This weekend was the weekend of my yogi retreat for my yoga teacher training. In this post I want to share some of the amazing experiences and lessons that were gifted to me over the last few days.
I learned that when we share our stories with one another everything else slips away, becomes white noise. We all have an inherent ability to captivate others with our own vulnerability and authenticity. When we are fully present with others we give them the opportunity to validate our experiences and to accept us for who we really are; we show them it is okay to be our perfectly, imperfect selves. We give them space to be their authentic selves with us. When we are true to ourselves, we are powerful like water. Water is soft, malleable, adaptable but fierce enough to carve through mountains.
There is a reason the water beckons to us. We are born of water, belong to water. We are water. Adaptable and fierce. There was a lot of adapting this weekend. Friday, before I left for the retreat, my credit card information was stolen and hundreds of dollars were spent before it was detected. I was told 5 to 7 business days before I had access to my account again. All I could think was, “how am I going to survive without money for 5 to 7 business days and what if I don’t get all my money back.” I could have let myself keep going in that place for hours but I made a choice not to stay there, not to ruminate. I chose to adapt.
I was driving out to the location for my yoga teacher training, yoga retreat (which admittedly I was feeling too depressed to go to, but I chose opposite action) and I passed through this adorable little town. It had these beautiful old Victorian buildings. One of them had been turned into a Central Perk (hello, nostalgia).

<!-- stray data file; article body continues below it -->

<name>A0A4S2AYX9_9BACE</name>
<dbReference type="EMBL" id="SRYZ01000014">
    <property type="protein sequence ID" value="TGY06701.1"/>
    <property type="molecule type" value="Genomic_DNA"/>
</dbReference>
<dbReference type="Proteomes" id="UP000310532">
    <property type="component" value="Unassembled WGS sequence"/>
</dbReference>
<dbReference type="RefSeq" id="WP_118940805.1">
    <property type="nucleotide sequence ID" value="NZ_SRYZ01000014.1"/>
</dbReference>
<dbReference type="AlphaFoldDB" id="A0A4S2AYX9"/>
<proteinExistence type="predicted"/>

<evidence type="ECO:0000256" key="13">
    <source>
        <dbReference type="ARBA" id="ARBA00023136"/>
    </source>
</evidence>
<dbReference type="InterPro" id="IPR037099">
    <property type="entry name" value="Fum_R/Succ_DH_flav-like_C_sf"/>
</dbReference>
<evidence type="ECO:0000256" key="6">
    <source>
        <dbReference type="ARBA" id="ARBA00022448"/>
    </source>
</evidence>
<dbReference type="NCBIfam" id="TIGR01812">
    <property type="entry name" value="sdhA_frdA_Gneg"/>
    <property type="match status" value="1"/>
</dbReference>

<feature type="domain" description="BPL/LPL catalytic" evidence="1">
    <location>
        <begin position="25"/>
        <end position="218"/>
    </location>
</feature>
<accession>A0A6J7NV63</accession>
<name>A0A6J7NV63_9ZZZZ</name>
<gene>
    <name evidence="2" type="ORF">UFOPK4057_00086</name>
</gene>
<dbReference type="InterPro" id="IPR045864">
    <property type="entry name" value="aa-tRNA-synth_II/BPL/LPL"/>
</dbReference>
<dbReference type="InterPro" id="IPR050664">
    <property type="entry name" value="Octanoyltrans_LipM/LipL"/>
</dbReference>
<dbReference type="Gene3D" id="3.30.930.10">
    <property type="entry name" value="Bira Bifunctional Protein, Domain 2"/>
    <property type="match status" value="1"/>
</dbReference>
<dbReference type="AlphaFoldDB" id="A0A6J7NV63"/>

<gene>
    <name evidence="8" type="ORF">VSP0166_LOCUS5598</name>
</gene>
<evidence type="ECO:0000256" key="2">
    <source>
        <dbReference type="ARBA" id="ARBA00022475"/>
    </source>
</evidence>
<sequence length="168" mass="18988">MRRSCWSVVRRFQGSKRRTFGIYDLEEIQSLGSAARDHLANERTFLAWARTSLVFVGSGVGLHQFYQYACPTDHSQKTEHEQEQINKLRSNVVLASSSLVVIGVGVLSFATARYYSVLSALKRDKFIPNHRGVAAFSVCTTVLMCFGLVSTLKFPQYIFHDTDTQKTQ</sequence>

There was a quaint “gently used bookstore.” It made me think, maybe I could be happy in the future being a therapist for a cozy town like that. Not in Texas but somewhere intimate. Taking the time to be in the present led me to the future because I am future oriented but it improved my mood. It made me thankful for quaint Texas towns. It made me realize that even though there were things in my life that sucked, not everything had to be terrible. I realized things aren’t so black and white. The gray area is where beauty and pain can co-exist. The gray area is the birthplace of wisdom. This weekend was filled with shades of gray.
Once we all arrived at the house. It turned out that the AC was on the fritz in the house where we were supposed to stay. We all woke up super early in the morning burning up. The temperature in the house got up to 90 degrees.
So, at 5:30 in the morning all of us were on our phones, iPads, computers looking for someplace else to stay. There weren’t any “good options” so our instructor remained open to possibility.
We managed to get the AC guy out to the house, while everyone was at a local studio practicing. The studio was kind enough to let us stay there for several hours after class so we had a nice, air conditioned place to practice and learn.